3. Click the Swipe button on the Data toolbar.

3
4. From the drop-down menu, select Roads, Trails, and Creeks. This will be the layer that is swiped over the rest of the layers. A layer can be swiped vertically or horizontally. When you position the Swipe tool over the map, the pointer will turn into an arrow that points in the direction that you can swipe the layer. 5. Position the pointer at the top of the Angelus Oaks picture. Click and drag the mouse down to the bottom of the data frame. The pointer will change to a double arrow, and the Roads, Trails, and Creeks layer will disappear when the mouse is dragged up, down, left, or right to reveal the Angelus Oaks raster layer beneath. 6. If you are continuing to the next exercise, leave the Angelus Oaks Recreation map open; otherwise, close it

14

ARCREADER TUTORIAL

Exercise 3: Printing a map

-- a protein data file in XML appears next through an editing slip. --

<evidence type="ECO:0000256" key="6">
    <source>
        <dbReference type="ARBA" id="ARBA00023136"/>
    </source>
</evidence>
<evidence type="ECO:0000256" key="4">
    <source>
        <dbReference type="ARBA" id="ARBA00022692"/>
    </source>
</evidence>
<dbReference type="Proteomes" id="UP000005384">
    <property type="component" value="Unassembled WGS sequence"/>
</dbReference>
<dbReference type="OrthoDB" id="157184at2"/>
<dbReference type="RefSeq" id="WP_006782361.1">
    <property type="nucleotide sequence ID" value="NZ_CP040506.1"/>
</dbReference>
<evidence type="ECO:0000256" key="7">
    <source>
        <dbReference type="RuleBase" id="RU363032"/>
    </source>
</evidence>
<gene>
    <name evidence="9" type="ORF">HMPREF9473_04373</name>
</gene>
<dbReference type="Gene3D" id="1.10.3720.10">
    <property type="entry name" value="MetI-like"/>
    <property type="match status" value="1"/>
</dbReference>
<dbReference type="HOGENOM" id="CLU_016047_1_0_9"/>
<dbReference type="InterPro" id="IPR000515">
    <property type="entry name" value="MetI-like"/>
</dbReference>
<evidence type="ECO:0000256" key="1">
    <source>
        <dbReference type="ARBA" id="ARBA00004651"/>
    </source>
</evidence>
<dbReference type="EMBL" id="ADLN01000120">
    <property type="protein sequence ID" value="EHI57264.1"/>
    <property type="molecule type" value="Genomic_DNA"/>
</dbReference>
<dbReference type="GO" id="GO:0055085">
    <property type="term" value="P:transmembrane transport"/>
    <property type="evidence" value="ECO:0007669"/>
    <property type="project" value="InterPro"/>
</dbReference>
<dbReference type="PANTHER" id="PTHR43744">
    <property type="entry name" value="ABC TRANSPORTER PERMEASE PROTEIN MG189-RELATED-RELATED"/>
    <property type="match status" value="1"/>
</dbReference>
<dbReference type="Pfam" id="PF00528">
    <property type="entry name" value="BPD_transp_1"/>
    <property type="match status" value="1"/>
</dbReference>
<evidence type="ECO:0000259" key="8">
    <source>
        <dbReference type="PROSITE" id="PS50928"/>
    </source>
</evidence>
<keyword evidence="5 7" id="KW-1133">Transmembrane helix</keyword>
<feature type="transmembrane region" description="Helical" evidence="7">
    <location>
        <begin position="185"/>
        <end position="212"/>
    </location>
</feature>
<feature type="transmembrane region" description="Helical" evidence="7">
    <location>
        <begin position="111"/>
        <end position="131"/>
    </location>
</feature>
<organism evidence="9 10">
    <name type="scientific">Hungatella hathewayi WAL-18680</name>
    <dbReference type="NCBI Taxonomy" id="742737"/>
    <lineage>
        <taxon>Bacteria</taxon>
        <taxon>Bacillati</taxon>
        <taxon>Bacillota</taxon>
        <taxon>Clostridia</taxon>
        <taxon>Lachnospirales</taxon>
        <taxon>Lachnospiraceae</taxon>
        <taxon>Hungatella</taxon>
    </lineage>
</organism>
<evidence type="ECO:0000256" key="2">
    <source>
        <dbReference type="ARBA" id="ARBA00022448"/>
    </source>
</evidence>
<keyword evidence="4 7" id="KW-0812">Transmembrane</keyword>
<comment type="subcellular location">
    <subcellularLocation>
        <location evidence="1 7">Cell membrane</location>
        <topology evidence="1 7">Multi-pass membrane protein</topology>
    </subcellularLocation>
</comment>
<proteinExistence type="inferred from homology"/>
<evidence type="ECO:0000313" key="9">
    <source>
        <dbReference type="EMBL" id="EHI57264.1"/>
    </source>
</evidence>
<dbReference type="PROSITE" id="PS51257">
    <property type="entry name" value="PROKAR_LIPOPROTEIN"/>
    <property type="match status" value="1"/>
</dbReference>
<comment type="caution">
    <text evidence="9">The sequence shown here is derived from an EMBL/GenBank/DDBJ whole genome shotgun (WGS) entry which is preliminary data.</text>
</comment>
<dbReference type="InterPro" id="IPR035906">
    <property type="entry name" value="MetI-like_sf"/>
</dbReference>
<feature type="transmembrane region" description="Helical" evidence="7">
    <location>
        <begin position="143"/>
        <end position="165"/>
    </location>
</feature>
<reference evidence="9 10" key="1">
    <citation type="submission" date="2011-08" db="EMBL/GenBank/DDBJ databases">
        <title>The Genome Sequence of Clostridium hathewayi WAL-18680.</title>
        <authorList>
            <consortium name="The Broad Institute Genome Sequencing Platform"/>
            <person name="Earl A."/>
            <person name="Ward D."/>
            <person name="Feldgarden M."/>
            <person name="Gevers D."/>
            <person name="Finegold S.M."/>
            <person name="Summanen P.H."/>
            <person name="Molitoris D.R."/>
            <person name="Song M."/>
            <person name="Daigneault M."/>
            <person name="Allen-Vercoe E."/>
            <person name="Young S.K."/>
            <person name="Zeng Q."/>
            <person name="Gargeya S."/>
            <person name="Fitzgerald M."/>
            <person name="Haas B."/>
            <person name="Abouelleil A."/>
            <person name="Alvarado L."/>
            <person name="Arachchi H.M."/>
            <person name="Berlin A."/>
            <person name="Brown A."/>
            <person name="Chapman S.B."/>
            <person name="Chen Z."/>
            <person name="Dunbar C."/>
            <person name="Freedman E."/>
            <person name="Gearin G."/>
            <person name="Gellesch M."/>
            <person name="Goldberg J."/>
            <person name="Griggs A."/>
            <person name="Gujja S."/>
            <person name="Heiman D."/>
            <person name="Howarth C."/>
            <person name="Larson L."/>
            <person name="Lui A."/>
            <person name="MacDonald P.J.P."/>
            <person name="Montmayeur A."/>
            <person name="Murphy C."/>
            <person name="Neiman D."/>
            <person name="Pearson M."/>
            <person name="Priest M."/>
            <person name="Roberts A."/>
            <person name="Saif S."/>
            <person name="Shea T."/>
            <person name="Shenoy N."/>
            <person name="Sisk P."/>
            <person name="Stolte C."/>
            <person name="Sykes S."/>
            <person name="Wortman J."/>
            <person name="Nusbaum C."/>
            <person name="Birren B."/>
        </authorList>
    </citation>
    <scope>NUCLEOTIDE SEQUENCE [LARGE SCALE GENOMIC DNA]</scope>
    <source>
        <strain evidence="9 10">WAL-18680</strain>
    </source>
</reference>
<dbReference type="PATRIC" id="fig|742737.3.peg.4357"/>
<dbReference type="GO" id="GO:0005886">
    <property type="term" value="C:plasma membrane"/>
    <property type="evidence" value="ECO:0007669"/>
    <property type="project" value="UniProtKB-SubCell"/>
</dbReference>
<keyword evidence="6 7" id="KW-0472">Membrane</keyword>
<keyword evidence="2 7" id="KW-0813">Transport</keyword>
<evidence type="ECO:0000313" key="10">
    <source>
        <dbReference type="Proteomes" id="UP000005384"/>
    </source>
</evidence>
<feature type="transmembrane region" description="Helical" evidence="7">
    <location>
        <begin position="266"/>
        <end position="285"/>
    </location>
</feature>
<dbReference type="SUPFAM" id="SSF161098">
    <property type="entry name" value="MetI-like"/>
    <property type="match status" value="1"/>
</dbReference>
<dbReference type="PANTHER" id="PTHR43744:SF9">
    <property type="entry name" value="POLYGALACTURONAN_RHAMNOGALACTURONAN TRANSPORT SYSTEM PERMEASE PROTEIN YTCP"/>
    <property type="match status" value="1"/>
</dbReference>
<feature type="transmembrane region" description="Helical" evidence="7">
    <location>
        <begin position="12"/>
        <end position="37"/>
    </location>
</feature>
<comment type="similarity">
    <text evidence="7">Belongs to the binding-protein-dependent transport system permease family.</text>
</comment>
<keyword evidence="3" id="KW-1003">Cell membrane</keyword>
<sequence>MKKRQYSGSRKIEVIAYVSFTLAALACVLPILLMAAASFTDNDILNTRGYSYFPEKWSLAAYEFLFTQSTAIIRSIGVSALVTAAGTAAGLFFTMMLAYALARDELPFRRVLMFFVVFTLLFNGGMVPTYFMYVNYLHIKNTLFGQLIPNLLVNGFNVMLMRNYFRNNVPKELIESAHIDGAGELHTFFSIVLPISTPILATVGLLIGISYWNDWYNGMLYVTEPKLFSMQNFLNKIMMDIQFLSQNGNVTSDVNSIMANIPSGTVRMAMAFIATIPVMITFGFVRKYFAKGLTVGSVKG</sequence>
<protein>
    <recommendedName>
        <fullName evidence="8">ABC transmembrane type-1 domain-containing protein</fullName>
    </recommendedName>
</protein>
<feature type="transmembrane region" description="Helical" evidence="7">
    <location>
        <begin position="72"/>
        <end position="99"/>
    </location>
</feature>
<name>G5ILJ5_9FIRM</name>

To perform the following exercise, you will need to have a printer available. The printer should be able to print a letter size (or A4) sheet of paper and can be either a black-andwhite or color printer. 1. Click the ArcReader File menu and click Page Setup. The Page Setup dialog box opens. This dialog box contains options that allow you to change which printer you are using or the settings for that printer. 4. In the Printer Setup box, click the Size dropdown arrow and click Letter (or A4). Note that it is possible to print this map to a larger or smaller paper size by checking the Scale to fit Page check box in the Page Setup dialog box. The map will scale up or down to fit the page. 5. Click OK. Printing a map 1. Click the Layout View button at the bottom of the map page.